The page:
Fiction > Montesquieu > Persian Letters
Montesquieu (1689–1755).  Persian Letters.  1901.
Letter VII
Fatme to Usbek, at Erzeroum
YOU have been gone for two months, my dear Usbek, and I am so dejected that I cannot yet persuade myself you have been so long away. I wander through every corner of the seraglio as if you were there; I cherish that sweet delusion. What is there left to do for a woman who loves you; who has been accustomed to clasp you in her arms; whose only desire was to give you new proofs of her affection; who was born to the blessings of freedom, but became a slave through the ardor of her passion?  1
  When I married you, my eyes had not yet seen the face of man; and you are still the only man whom I have been permitted to look on: 1 for I do not count as men those frightful eunuchs whose least imperfection is that they are not men. When I compare the beauty of your countenance with the deformity of theirs, I cannot forbear esteeming myself a happy woman: my imagination can conceive no more ravishing idea than the bewitching charms of your person. I pledge you my word, Usbek, that were I allowed to leave this place in which the necessity of my condition detains me; could I escape from the guards who hem me in on all sides—even if I were allowed to choose among all the men who dwell in this capital of nations—Usbek, I swear to you, I would choose none but you: there is no man else in the wide world worthy a woman’s love.  2
  Do not think that your absence has led me to neglect those charms which have endeared me to you: although I may not be seen by any one, and the ornaments with which I deck myself do not affect your happiness, I strive notwithstanding to omit no art that can arouse delight; I never go to rest until I am all perfumed with the sweetest essences. I recall that happy time when you came to my arms; a flattering dream deceives me, and shows me the dear object of my love; my fond imagination is whelmed in its desires; sometimes I think that, disgusted with the trials of your journey, you are hurrying home: between waking and sleeping the night is spent in such vague dreams; I seek for you at my side, and you seem to flee from me; until at last the very fire which burns me disperses these unsubstantial joys, and I am broad awake. Then my agitation knows no bounds.… You will not believe me, Usbek, but it is impossible to live like this; liquid fire courses in my veins: why cannot I find words to tell you all I feel, and why do I feel so deeply what I cannot utter? In such moments, Usbek, I would give the world for a single kiss. What an unhappy woman is she who, having such passionate desires as these, is deprived of the company of him who alone can satisfy them! Abandoned to herself, with nothing to divert her, her whole life is spent in sighs and in the frenzy of a goading passion. Instead of being happy, she has not even the privilege of ministering to the happiness of another: a useless ornament of a seraglio, she is kept for her husband’s credit merely, and not for his enjoyment! You men are the most cruel creatures! Delighted when we have desires that we cannot gratify, you treat us as if we had no emotions—though you would be very sorry if that were so: you imagine that our long repressed love will be quickened when we behold you. It is very difficult for a man to make himself beloved; the easiest plan is to obtain from our constitutional weakness what you dare not hope to obtain through your own merit.  3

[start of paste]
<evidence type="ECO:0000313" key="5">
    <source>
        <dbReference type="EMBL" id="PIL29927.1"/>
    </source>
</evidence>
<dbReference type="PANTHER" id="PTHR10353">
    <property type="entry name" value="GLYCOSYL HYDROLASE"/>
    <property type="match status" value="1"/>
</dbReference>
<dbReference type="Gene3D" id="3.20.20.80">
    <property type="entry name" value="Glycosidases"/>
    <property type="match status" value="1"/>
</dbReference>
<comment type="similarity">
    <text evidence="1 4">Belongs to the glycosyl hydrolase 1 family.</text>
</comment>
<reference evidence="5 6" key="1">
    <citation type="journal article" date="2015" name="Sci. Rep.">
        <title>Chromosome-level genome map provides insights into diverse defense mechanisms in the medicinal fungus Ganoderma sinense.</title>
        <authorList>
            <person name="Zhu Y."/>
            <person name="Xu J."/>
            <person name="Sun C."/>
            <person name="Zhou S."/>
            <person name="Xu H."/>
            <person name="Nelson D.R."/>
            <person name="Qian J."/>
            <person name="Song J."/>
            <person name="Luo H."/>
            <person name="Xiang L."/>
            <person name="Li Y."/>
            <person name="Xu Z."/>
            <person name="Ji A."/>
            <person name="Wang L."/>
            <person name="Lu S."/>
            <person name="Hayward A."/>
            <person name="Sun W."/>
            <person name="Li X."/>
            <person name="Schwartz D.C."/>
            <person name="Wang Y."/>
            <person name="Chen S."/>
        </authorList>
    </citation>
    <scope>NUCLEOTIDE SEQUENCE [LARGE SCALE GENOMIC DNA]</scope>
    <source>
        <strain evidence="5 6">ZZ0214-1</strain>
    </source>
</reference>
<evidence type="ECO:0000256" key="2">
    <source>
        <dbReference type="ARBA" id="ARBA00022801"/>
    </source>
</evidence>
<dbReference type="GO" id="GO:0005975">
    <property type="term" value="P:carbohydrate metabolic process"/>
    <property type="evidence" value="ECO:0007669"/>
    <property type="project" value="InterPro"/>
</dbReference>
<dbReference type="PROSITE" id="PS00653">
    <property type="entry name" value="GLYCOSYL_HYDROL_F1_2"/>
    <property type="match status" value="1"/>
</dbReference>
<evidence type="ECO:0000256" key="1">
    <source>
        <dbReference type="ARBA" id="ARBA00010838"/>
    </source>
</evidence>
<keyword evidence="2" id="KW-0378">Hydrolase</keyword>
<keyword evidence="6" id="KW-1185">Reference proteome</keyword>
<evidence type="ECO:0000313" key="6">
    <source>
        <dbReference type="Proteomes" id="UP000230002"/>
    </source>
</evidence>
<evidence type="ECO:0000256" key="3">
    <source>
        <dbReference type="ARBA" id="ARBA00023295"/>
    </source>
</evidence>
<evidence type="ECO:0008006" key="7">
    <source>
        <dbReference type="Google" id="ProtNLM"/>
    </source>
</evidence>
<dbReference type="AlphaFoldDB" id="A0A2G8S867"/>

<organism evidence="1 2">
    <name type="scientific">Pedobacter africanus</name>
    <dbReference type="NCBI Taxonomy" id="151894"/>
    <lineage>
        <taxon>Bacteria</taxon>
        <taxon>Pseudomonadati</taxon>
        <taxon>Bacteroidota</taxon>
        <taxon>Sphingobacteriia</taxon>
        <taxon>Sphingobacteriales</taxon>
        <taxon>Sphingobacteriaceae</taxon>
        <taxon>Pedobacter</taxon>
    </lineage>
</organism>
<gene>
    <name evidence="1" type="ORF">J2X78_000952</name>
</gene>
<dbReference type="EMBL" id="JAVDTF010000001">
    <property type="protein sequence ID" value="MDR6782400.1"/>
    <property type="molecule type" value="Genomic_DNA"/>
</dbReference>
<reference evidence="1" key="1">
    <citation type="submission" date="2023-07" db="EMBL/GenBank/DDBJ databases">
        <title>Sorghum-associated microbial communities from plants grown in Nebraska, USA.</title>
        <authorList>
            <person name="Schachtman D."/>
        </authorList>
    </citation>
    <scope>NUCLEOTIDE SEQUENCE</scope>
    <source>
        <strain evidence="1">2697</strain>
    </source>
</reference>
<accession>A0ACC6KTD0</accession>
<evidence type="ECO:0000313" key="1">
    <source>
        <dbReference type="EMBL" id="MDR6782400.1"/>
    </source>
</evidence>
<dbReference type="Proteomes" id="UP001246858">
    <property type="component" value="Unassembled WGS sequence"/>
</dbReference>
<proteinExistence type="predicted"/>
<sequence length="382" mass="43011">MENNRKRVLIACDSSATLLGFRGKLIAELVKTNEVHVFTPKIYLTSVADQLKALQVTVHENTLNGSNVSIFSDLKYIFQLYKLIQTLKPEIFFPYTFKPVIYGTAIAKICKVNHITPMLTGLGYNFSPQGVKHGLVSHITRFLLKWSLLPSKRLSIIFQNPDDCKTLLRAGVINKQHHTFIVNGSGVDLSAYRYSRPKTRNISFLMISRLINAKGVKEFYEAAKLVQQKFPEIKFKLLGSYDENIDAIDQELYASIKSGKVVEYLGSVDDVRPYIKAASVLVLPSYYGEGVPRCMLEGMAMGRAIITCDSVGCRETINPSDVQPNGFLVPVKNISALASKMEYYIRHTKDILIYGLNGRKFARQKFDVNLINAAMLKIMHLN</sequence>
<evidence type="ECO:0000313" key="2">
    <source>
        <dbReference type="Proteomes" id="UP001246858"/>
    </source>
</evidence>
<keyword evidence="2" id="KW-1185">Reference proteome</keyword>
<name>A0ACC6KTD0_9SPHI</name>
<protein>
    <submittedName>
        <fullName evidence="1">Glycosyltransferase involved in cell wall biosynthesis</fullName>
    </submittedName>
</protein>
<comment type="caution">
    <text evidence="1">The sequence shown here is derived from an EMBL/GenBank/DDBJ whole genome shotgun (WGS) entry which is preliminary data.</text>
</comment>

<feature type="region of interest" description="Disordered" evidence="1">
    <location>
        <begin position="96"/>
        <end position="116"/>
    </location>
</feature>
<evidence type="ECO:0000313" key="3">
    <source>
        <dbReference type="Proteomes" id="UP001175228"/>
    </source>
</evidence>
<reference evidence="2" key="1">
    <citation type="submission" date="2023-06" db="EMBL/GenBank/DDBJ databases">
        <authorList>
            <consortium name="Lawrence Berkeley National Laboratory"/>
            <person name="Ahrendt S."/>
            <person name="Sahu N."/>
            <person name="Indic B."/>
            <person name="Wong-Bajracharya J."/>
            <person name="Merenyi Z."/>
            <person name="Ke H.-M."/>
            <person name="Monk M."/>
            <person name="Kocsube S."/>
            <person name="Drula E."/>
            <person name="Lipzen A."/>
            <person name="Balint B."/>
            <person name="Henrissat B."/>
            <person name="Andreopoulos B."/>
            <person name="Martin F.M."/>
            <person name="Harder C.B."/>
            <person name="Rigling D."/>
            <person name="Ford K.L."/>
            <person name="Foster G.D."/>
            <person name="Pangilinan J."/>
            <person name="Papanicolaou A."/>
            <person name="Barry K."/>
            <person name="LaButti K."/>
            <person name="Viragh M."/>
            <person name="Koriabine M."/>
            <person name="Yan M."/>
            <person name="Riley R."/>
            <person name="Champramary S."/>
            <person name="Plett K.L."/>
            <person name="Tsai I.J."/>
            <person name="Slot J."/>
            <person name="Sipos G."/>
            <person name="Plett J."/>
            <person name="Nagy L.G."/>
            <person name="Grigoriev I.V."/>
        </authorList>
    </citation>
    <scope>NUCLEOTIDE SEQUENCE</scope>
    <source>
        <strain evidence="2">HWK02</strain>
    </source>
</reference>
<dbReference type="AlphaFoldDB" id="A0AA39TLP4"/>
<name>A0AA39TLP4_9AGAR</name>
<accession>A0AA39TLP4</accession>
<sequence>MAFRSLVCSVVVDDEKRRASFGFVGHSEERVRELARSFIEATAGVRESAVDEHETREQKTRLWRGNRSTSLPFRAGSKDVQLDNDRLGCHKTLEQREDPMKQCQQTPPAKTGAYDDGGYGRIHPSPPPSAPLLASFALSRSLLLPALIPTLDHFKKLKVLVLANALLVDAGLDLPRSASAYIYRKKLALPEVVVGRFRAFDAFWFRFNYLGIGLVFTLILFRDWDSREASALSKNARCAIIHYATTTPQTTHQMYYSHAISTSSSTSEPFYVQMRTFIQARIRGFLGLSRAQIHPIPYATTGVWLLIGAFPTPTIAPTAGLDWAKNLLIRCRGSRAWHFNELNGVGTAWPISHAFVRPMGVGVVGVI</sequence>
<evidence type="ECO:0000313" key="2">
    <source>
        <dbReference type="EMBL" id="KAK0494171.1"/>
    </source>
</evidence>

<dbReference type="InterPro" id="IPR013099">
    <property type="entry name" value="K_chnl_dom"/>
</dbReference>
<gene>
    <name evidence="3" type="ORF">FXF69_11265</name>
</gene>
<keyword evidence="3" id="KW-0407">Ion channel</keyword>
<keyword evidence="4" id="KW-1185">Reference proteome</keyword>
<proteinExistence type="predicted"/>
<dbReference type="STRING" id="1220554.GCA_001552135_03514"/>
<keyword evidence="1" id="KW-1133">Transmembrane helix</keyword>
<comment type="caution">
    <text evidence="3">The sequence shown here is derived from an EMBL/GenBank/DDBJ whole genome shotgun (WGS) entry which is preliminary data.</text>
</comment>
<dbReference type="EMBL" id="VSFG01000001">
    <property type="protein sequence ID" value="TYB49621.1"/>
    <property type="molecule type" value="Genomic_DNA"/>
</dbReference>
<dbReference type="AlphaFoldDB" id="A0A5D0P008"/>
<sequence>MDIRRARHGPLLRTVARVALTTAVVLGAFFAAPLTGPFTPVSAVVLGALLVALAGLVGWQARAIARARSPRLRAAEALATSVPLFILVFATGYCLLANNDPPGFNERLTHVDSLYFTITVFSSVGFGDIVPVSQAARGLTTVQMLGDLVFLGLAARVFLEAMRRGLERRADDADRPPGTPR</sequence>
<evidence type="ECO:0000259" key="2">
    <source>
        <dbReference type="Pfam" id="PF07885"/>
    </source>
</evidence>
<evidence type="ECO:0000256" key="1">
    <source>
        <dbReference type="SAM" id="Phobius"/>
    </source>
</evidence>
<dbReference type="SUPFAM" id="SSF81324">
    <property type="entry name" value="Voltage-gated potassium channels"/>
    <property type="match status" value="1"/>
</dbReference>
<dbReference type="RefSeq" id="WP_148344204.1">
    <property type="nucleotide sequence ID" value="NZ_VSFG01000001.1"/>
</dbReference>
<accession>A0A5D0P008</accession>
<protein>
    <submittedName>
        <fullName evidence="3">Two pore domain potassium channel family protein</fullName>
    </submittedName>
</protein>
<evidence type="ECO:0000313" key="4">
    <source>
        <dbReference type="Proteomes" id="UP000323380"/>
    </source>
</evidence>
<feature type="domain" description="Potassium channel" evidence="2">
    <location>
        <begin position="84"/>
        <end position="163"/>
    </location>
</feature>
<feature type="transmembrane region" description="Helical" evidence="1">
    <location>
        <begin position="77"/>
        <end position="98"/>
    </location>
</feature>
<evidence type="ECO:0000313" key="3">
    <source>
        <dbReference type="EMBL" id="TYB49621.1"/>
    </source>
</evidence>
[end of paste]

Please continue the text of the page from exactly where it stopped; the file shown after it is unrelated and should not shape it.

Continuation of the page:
Farewell, my dear Usbek, farewell. Believe that I live only to adore you: the thought of you fills my soul; and your absence, far from making me forget you, would make my love more vehement, if that were possible.

  THE SERAGLIO AT ISPAHAN, the 12th of the first moon of Rebiab, 1711.
Note 1. In Persia the women are confined much more closely than among the Turks or Indians.—(M.) [back]

Shakespeare · Bible · Strunk · Anatomy · Nonfiction · Quotations · Reference · Fiction · Poetry
© 1993–2015 · [Top 150] · Subjects · Titles · Authors · World Lit.